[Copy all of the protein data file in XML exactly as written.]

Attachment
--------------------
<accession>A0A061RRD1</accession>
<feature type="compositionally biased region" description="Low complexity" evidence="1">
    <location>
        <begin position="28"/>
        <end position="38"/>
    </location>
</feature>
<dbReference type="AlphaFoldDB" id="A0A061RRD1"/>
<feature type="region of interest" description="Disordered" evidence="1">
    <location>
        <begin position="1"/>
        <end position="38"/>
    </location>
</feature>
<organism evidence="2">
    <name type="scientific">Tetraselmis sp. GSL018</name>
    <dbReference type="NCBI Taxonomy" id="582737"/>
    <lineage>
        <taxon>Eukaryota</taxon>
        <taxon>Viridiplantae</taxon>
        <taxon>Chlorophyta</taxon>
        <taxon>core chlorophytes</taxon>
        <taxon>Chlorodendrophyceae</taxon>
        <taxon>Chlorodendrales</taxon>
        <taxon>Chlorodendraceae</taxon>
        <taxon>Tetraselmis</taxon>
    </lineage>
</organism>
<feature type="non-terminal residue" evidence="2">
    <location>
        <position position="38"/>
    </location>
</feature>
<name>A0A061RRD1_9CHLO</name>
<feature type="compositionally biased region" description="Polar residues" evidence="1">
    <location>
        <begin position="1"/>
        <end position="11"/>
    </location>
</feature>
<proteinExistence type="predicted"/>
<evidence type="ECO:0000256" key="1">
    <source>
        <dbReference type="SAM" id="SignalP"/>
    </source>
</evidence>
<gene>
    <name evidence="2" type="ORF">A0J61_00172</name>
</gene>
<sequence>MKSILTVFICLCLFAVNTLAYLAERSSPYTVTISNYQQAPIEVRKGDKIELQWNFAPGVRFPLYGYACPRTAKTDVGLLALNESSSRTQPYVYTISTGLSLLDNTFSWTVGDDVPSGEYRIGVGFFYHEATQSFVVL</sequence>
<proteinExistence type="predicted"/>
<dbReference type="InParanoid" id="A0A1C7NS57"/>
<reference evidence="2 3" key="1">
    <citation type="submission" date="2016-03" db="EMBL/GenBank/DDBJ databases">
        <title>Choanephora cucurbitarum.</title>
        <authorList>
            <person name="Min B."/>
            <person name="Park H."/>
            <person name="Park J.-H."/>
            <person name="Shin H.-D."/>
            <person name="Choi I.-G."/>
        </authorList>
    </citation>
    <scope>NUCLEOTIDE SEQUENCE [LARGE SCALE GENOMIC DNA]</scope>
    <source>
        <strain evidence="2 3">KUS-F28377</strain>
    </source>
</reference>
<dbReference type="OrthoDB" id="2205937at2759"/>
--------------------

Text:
<accession>A0A061RRD1</accession>
<feature type="compositionally biased region" description="Low complexity" evidence="1">
    <location>
        <begin position="28"/>
        <end position="38"/>
    </location>
</feature>
<dbReference type="AlphaFoldDB" id="A0A061RRD1"/>
<feature type="region of interest" description="Disordered" evidence="1">
    <location>
        <begin position="1"/>
        <end position="38"/>
    </location>
</feature>
<organism evidence="2">
    <name type="scientific">Tetraselmis sp. GSL018</name>
    <dbReference type="NCBI Taxonomy" id="582737"/>
    <lineage>
        <taxon>Eukaryota</taxon>
        <taxon>Viridiplantae</taxon>
        <taxon>Chlorophyta</taxon>
        <taxon>core chlorophytes</taxon>
        <taxon>Chlorodendrophyceae</taxon>
        <taxon>Chlorodendrales</taxon>
        <taxon>Chlorodendraceae</taxon>
        <taxon>Tetraselmis</taxon>
    </lineage>
</organism>
<feature type="non-terminal residue" evidence="2">
    <location>
        <position position="38"/>
    </location>
</feature>
<name>A0A061RRD1_9CHLO</name>
<feature type="compositionally biased region" description="Polar residues" evidence="1">
    <location>
        <begin position="1"/>
        <end position="11"/>
    </location>
</feature>
<proteinExistence type="predicted"/>
<evidence type="ECO:0000256" key="1">
    <source>
        <dbReference type="SAM" id="SignalP"/>
    </source>
</evidence>
<gene>
    <name evidence="2" type="ORF">A0J61_00172</name>
</gene>
<sequence>MKSILTVFICLCLFAVNTLAYLAERSSPYTVTISNYQQAPIEVRKGDKIELQWNFAPGVRFPLYGYACPRTAKTDVGLLALNESSSRTQPYVYTISTGLSLLDNTFSWTVGDDVPSGEYRIGVGFFYHEATQSFVVL</sequence>
<proteinExistence type="predicted"/>
<dbReference type="InParanoid" id="A0A1C7NS57"/>
<reference evidence="2 3" key="1">
    <citation type="submission" date="2016-03" db="EMBL/GenBank/DDBJ databases">
        <title>Choanephora cucurbitarum.</title>
        <authorList>
            <person name="Min B."/>
            <person name="Park H."/>
            <person name="Park J.-H."/>
            <person name="Shin H.-D."/>
            <person name="Choi I.-G."/>
        </authorList>
    </citation>
    <scope>NUCLEOTIDE SEQUENCE [LARGE SCALE GENOMIC DNA]</scope>
    <source>
        <strain evidence="2 3">KUS-F28377</strain>
    </source>
</reference>
<dbReference type="OrthoDB" id="2205937at2759"/>